How Do you Stop Drywall Cracks from Coming Back?

There are a few ways you can help keep some drywall cracks from reappearing. Using improved construction materials during repairs is one of the best ways outside of high-quality construction and materials to start with.

Setting additives can be mixed into drywall mud to make it more malleable. What this does is add some flexibility to the joints, allowing them to compensate for expansions, contraction, and normal house settling.

Reapplying mud and tape is the best way to fix fractures if you aren't going to replace a sheet in its entirety. Remove as much of the mud and tape as you can, and then reapply with stronger materials to help hold the sheet in place better. Another tip is to properly nail in the drywall, removing nails from the corners, so they have freedom of movement if they happen to be nailed into the framing.

Sometimes, drywall cracks are simply going to occur. In these cases, it's likely you'll need to completely redo the drywall work in your home or at least for that section. Recurring drywall cracks are hints towards one of two things, either faulty construction or a larger issue such as an uneven foundation.

Having your foundation and home inspected is a good start, but redoing your drywall can solve a lot of problems if you're sure to use high-grade materials and have professionals do the installation.

How to Repair Stress Cracks in Drywall

Repairing stress cracks in drywall is a pretty simple process. You just need a few materials and tools and the knowledge of how to do it. We'll provide those here:

Tools and materials

  • 5 in 1 painters tool
  • Floor protection (drop cloth)
  • Joint compound (spackle, drywall mud, caulk)
  • Drywall taping knives
  • Sanding material

Step-by-step guide for repairing stress cracks in dry wall:

  1. Set up drop cloth and step ladder (if necessary) under the area you'll be working.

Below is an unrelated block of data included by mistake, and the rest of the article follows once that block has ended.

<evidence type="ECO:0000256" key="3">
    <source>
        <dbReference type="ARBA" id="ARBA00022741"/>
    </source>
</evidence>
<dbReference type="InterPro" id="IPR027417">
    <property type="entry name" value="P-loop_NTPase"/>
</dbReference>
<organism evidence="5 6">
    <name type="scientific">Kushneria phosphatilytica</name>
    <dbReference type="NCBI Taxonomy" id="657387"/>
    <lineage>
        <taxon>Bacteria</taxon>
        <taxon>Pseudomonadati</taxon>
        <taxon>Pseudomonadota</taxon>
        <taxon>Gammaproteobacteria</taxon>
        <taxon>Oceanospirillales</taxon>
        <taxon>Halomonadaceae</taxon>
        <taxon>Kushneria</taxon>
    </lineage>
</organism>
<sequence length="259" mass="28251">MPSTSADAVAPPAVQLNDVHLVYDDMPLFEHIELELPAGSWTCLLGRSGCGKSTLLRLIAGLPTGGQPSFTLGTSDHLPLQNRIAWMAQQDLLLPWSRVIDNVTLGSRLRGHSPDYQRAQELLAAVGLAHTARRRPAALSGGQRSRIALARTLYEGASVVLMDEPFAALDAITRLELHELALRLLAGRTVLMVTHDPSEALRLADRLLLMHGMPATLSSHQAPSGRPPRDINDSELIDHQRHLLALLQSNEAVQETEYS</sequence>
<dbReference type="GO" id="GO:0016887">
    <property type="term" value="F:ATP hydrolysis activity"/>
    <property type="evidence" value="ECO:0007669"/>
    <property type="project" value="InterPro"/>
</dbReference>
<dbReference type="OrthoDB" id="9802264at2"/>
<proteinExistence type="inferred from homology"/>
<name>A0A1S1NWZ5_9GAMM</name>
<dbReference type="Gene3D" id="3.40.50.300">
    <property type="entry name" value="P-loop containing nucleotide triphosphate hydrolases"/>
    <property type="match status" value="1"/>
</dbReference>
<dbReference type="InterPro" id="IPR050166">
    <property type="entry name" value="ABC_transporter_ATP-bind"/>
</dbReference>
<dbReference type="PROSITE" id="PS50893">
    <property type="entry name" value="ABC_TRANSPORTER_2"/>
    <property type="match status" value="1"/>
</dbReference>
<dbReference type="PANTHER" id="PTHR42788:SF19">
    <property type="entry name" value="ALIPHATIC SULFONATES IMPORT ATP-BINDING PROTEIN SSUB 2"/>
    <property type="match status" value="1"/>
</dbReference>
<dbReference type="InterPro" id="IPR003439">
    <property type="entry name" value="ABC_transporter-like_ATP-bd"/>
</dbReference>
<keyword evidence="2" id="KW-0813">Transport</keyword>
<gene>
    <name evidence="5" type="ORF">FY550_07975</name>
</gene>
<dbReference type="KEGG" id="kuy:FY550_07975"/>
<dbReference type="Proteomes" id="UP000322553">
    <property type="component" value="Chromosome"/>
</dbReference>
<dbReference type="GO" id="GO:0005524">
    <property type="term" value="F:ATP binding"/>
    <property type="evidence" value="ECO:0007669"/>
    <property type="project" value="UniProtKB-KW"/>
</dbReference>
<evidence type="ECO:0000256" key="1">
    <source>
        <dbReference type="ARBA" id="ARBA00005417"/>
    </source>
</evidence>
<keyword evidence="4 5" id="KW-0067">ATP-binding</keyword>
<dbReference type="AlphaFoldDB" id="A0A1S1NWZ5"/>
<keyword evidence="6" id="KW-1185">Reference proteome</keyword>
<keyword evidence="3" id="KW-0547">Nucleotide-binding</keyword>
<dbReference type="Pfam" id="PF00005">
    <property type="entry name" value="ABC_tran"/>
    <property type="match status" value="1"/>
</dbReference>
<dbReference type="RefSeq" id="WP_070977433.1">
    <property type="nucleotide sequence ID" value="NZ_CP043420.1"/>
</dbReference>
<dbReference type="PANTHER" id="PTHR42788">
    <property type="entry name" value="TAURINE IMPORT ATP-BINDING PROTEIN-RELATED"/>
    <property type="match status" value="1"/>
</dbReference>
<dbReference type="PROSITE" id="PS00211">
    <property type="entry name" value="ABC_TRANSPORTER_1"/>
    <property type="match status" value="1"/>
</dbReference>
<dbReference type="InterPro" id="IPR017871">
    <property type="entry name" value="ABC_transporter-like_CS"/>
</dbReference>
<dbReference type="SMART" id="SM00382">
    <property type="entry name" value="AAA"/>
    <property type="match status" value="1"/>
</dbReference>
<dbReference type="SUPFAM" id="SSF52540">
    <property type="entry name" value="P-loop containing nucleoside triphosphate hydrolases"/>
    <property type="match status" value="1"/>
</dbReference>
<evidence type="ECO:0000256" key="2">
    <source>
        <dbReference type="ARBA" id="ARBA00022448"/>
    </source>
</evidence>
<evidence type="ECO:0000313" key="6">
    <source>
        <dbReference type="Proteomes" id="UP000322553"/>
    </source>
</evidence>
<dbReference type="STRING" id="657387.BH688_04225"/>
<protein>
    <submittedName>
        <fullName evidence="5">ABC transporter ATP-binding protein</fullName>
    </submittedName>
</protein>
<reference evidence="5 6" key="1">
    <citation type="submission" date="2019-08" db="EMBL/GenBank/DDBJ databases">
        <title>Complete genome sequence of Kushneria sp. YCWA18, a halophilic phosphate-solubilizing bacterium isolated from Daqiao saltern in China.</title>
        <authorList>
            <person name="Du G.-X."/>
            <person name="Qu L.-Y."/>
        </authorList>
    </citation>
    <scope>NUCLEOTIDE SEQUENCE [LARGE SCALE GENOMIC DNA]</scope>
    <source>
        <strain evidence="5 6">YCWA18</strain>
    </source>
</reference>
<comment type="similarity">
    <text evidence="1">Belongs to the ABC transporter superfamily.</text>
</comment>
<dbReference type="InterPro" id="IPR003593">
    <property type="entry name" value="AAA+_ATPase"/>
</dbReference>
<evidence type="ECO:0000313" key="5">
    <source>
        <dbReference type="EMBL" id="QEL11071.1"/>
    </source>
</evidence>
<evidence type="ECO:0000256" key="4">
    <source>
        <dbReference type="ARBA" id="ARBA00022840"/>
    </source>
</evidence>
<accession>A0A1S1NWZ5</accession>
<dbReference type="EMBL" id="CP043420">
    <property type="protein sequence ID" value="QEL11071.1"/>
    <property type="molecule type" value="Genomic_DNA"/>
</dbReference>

2. Open the crack further with the 5 in 1 tool (open to 1/4 inch or so).
  3. Rake out extra loose material.
  4. Apply a thin layer of mud over the crack, and then apply paper tape to the crack.
  5. With the taping knife, press and flatten the tape down, pressing out the mud underneath and into the crack.
  6. Apply a thin layer of mud over the tape and allow it to dry.
  7. Repeat step 6 two additional times, making sure to spread the mud evenly and going farther out each time.
  8. Paint and primer over the patched area to match the rest of the wall.

Following these steps is an easy way to fix cracks in drywall that occur around seams. For a great visual aid, check out this video:

Can I Use Caulk to Fix Drywall Cracks?

Caulk is a solid option for drywall repairs, namely small stress fractures, and cracks that aren't in seams. You want to use a flexible adhesive that is also suitable for moisture. Caulk is flexible and can handle normal house settling and flexing of walls due to temperature changes.

If you plan to use caulk to repair cracks, you should follow similar steps to the above section. Namely:

  • Sand and wet the drywall to remove paint and excess materials.
  • Apply a layer of caulk over the crack, pressing it in and spreading it evenly over the surface.
  • Once it has time to cure, sand and paint over the repaired areas to match the wall around it.

Why Does My Drywall Keep Cracking

Crack caused by settlement on the building foundation of the building, Why Does My Drywall Keep Cracking? [And What To Do About It]

Drywall cracking is most commonly caused by stress from your house settling, temperature fluctuations, faulty construction and low-grade materials, and normal wear and tear. In most cases, drywall repairs are simple and quick projects. However, in the case of repeatedly occurring cracks, it's worth your time to call in an expert for an inspection to make sure there aren't larger problems going on.

For more information about drywall and repairs, check out these articles:

Does Drywall Bend Or Does It Break Easily?

Does Drywall Absorb Water Or Moisture?